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The WRITE way

ZIYA US SALAM speaks to Dominique Lapierre, on his new book, `Is New York Burning'. But there is more to Lapierre than just books.

HE HAS been instrumental in curing one million tuberculosis patients in India. He has helped 9000 leper children from slums. He has helped dig 540 drinking water tube wells, which means eradicating intestinal diseases, cholera, etc. He has been instrumental in building four hospitals in Sunderbans for 10 lakh people on 54 islands. These are the islands, which do not exist on the map of India and are seldom the priority of any political party.

Just recently, some 50 kilometres off Kolkata he came up with Asha Bhavan where children suffering from polio and mental retardation stay. Talk of this Uluberia centre and his face lights up as he confesses, "I find my vitamins in these people." Impressive resume for a health worker? Or a social activist, one would say. He himself differs, "I don't like the word activist." By the way he has also written some of the bestsellers like "Is Paris Burning", "City of Joy", "A Thousand Suns", "Five Past Midnight", and has now pieced together "Is New York Burning" (a Full Circle publication) with dear friend Larry Collins. He is Dominique Lapierre.

"I wrote `City of Joy' for the have-nots. For 22 years in India I have been involved with many projects helping fight poverty. Through my earnings I want to make this part of India a shining part. It is a huge country. The gap between the affluent and the deprived is vast. Do not let this gap widen. Today, so many things have changed. I have witnessed these changes in Bengal where you will find a TV in every village. Thanks to TV people get conversant with fridge, washing machine and the like. But they also get frustrated at their inability to possess them. Their biggest wealth remains the ballot. Slogans of India shining do not concern them or reach them. I hope the new Government brings in more work for more people.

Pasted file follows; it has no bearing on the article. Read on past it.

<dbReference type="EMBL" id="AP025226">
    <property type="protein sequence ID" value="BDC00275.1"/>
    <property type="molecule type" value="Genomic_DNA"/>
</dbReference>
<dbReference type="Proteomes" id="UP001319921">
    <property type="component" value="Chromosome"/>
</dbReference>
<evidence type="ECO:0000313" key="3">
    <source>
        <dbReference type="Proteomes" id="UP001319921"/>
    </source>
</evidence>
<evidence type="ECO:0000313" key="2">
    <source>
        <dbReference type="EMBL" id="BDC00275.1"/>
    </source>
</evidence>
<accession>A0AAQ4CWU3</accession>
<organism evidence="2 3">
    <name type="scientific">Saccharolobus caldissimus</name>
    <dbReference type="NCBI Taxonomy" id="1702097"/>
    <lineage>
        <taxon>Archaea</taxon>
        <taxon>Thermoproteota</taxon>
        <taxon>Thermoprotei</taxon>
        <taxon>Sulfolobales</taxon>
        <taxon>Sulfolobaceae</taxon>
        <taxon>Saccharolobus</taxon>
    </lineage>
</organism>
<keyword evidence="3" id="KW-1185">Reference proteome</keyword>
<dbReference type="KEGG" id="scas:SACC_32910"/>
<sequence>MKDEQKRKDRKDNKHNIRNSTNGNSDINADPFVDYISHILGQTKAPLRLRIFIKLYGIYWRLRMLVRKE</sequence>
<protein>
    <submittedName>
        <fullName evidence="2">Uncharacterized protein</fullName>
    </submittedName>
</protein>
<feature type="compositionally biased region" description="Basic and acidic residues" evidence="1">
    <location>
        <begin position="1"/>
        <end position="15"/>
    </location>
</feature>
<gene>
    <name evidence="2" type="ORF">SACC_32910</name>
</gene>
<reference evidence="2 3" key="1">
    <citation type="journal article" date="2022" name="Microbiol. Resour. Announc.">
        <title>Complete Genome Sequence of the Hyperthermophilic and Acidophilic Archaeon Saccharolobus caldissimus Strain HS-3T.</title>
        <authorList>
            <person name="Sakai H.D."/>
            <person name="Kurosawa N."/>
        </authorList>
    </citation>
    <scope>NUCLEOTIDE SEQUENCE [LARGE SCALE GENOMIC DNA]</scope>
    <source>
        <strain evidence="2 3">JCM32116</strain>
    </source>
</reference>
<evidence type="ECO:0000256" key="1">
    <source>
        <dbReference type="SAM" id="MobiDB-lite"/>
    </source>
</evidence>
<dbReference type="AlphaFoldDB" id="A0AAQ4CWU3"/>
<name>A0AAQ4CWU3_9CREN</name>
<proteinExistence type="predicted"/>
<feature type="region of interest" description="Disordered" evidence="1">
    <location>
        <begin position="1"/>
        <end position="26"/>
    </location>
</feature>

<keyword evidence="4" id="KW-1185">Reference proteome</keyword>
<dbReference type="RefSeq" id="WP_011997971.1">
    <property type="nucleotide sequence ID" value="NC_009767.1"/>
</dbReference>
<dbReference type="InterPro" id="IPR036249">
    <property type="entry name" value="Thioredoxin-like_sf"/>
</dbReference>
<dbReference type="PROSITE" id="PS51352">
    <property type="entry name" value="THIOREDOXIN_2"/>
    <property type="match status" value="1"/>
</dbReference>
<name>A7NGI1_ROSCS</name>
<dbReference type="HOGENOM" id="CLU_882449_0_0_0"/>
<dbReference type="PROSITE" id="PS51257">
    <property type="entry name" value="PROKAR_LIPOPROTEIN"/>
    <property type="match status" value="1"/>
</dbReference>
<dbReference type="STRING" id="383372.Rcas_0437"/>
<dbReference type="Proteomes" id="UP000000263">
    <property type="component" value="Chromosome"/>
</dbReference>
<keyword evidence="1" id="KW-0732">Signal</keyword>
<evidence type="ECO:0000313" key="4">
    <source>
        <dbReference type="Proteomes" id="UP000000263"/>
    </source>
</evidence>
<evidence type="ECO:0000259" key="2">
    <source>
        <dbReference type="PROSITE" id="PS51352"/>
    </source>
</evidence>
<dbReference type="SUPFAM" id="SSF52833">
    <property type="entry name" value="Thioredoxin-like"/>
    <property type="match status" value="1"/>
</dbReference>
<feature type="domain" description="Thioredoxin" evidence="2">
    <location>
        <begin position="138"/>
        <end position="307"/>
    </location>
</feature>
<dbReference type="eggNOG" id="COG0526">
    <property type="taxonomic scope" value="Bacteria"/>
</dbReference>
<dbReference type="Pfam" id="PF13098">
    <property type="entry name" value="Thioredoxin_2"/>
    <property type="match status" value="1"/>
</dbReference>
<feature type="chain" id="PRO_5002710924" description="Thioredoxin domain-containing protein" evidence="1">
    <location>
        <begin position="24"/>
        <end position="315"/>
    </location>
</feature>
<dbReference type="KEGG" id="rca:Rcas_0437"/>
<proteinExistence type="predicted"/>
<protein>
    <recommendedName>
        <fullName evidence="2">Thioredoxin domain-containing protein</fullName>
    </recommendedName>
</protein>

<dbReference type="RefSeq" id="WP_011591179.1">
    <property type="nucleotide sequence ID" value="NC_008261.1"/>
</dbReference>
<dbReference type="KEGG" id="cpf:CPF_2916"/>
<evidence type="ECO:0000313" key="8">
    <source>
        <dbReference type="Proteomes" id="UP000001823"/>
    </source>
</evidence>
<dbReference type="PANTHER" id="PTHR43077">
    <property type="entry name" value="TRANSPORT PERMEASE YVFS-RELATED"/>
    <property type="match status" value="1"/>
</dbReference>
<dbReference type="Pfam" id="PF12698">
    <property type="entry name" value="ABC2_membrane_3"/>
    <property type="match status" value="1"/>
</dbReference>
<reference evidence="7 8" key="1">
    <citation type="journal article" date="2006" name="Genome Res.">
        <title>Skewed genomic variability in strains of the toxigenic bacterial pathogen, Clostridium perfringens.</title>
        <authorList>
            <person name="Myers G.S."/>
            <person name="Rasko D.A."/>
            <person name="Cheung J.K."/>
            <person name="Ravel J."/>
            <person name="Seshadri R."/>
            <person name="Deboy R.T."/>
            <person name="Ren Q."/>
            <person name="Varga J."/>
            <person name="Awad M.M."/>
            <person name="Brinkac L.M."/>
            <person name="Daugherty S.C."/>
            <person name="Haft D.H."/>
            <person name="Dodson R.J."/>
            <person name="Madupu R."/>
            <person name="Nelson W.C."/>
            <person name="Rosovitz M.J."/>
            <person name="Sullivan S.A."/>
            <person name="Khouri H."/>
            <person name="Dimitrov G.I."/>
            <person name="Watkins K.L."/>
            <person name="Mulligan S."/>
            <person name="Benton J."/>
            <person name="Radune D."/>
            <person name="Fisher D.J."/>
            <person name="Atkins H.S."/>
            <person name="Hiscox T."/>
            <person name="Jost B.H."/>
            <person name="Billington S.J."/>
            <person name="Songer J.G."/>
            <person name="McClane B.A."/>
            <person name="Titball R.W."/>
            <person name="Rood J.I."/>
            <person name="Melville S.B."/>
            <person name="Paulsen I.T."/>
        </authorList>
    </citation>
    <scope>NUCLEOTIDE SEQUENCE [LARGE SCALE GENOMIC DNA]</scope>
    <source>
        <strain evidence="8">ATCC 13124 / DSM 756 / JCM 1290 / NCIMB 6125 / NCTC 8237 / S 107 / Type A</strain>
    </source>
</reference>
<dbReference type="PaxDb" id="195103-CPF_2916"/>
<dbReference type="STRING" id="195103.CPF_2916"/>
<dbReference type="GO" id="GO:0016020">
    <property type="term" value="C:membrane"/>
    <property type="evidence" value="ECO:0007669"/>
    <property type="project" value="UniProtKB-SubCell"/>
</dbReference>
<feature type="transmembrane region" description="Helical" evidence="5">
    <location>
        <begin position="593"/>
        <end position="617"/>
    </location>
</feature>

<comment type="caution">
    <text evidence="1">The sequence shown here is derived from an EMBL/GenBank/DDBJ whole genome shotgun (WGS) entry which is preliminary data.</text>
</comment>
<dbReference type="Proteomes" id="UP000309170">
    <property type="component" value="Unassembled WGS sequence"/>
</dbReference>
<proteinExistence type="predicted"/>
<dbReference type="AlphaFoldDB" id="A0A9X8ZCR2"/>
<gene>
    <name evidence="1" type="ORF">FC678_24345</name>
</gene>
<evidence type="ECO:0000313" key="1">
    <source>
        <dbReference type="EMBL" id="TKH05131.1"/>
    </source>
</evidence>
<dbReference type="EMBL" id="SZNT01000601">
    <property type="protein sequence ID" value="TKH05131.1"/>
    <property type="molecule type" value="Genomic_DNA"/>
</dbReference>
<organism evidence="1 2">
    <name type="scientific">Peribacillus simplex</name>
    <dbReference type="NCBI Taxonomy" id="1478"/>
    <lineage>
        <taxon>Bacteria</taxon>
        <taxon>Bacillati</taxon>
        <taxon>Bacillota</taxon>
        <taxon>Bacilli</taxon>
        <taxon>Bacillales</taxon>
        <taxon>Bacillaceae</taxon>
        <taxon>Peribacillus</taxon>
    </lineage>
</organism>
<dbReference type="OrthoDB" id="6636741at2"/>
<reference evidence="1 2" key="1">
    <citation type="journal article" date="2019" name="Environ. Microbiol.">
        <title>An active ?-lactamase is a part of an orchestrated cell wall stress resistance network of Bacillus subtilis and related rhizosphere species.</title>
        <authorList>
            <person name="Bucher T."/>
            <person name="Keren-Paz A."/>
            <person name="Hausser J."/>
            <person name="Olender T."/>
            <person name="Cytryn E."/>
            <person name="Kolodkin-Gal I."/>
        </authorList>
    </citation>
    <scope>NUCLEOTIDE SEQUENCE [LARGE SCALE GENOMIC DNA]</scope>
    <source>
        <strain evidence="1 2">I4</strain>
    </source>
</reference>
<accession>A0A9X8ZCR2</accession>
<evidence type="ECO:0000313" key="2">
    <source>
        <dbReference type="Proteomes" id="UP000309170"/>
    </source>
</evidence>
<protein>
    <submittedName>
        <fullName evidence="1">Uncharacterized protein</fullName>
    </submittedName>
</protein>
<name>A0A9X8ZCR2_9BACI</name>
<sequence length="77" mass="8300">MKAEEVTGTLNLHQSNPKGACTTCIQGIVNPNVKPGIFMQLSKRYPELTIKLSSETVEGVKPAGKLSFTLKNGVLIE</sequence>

"I do not think of myself as an activist. I don't like the term. It has some belligerent connotations. I am an author who, at the age of 50, has heard the voice that told me you can be a successful author but you can also be a social worker. I want to change the destiny of my characters. I share everything with the less affluent in a direct way. I do it directly on the battlefield. I make sure that a part of every rupee that I receive from my readers goes to the poorest of the poor. I have no collaborators. I maintain no office. There are so many NGOs who have equipment they do not need, too many welfare organisations like to have too many buildings and vehicles. All that money can be better utilised for the benefit of the needy. My work begins in Paris with banks that do not overcharge in transactions because when one changes a lakh dollars into rupees, every rupee matters."

He is quite disappointed at the appalling red tapism and exhibitionism, which greets an Indian at every step. Says Lapierre, "I have seen empty hospital inaugurated a year earlier by local MLAs. They have no doors, no windows, no lights, no doctors," adding, "the entire world shut its eyes to a catastrophe 10 times worse that the New York tragedy. It was in India in Bhopal. Many, many more people were affected by the Bhopal gas leakage than the New York Twin Tower tragedy. Nobody is interested because it concerns the poor. Thousands of women still suffer from the gas leak, there are mal-formed children. What have they got in compensation? Nothing. Forget Rwanda. Forget Afghanistan. Here in India an industrial tragedy killed 30,000, poisoned five lakh. Strangely my book based on the Bhopal tragedy was more successful abroad than here."

What about "New York Burning"? "I wrote this book because it provided me with an opportunity to get back together with Larry Collins. We have written a novel, which denounces the evil and shows the real danger of terrorism. Through fiction we have painted a possible scenario of tomorrow. We are in a more dangerous world. The possibility of a terrorist attack is as real for New York as Paris or New Delhi." Through this book, he is drawing attention to what needs to be done to stop terrorism. Even as he talks passionately about his latest book, he cannot help revealing: "my greatest joy does not come from the fact that the book has been well received all over the world but from the face of Ashu, a 19-year-old boy from Udayan who was rescued from the slums at the age of seven. Now, he is a mechanical engineer." Even as he takes out a bell he always carries with himself to remember about the rickshaw pullers of Kolkata he wrote so poignantly about in "City of Joy", one knows here is a man who is openly seeking Indian generosity in helping the have-nots, and leading by example.

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